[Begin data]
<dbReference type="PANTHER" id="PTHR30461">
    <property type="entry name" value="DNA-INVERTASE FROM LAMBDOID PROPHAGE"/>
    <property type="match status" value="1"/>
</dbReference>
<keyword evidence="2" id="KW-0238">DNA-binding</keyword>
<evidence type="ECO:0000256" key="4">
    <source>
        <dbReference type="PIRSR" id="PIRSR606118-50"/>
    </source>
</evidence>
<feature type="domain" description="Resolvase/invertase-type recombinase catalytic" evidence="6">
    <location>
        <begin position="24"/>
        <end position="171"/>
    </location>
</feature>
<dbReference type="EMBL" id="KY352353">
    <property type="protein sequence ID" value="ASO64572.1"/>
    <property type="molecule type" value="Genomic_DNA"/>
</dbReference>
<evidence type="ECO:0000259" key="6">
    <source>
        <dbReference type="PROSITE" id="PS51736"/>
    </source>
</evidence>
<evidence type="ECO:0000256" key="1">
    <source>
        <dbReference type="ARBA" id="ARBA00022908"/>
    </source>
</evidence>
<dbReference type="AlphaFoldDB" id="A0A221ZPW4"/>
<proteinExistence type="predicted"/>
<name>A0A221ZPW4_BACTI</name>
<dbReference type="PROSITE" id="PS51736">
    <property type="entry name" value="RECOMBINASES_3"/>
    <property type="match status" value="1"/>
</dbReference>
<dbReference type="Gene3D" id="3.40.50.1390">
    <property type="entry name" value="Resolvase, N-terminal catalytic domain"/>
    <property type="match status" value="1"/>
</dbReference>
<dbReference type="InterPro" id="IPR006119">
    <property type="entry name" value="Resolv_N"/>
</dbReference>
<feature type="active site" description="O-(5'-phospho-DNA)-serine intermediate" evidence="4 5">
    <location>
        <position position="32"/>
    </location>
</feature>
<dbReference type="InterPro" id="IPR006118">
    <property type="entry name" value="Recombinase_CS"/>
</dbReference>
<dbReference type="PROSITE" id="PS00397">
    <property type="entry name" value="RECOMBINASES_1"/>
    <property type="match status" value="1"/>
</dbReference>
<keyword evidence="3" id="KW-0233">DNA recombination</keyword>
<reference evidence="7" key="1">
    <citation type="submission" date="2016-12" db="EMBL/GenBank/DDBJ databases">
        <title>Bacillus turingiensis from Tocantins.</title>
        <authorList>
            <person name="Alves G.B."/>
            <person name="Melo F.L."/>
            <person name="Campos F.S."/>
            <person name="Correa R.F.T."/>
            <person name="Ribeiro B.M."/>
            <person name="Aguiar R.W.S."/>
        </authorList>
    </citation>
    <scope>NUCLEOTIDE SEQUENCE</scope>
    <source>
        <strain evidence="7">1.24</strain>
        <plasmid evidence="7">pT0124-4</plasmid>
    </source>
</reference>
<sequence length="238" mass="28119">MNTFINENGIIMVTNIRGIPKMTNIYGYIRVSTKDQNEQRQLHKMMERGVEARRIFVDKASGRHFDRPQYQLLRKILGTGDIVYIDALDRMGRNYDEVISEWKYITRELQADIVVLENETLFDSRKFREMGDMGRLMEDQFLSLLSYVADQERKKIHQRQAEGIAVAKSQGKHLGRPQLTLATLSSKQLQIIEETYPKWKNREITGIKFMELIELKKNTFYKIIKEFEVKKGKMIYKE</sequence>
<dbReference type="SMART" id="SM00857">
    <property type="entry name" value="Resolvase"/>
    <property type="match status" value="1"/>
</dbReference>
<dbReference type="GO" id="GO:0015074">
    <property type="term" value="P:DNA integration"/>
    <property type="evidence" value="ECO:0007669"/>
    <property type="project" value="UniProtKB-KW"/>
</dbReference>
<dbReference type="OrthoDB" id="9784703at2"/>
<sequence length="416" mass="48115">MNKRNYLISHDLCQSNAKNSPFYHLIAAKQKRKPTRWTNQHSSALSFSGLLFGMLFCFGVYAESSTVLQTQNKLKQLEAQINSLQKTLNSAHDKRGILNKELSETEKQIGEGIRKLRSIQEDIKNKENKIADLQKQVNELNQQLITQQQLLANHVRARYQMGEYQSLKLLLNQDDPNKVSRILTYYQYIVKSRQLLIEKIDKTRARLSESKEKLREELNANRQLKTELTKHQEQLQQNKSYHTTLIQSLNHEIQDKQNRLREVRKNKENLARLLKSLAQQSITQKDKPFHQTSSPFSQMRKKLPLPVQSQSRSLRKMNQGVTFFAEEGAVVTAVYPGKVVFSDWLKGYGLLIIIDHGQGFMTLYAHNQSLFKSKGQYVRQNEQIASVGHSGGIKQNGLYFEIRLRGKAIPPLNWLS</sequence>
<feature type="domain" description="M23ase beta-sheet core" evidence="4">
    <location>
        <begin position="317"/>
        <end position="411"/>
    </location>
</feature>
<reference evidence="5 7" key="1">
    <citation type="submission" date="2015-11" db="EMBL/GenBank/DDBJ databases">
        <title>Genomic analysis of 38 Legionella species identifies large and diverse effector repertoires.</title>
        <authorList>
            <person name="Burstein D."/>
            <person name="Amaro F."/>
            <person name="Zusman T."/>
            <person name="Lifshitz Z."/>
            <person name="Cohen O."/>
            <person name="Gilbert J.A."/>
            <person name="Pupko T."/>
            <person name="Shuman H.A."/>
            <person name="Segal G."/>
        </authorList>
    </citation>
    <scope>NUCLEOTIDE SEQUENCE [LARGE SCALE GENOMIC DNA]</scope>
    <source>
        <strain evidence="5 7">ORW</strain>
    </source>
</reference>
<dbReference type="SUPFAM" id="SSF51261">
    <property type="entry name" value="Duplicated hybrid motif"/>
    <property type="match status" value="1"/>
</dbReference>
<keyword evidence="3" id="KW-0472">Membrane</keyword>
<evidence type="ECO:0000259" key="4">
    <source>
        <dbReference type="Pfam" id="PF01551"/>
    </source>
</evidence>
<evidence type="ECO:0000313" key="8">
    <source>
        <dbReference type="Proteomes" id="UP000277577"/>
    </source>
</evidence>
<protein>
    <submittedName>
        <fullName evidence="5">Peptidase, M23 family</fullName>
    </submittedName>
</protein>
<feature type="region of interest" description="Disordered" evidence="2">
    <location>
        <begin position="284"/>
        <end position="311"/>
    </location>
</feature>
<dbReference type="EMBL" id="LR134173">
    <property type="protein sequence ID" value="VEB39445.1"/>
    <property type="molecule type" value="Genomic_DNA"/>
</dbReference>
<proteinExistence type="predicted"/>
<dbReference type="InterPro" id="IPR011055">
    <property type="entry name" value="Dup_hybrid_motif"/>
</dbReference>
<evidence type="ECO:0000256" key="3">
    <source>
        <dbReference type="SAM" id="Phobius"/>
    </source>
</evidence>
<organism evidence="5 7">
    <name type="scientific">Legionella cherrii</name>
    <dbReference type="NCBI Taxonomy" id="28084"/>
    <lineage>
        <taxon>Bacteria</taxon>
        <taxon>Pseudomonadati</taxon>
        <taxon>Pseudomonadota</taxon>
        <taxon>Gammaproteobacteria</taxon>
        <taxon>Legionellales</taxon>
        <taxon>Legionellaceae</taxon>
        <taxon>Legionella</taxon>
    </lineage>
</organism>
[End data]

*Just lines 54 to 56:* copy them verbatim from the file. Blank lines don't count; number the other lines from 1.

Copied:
    <property type="entry name" value="RECOMBINASES_1"/>
    <property type="match status" value="1"/>
</dbReference>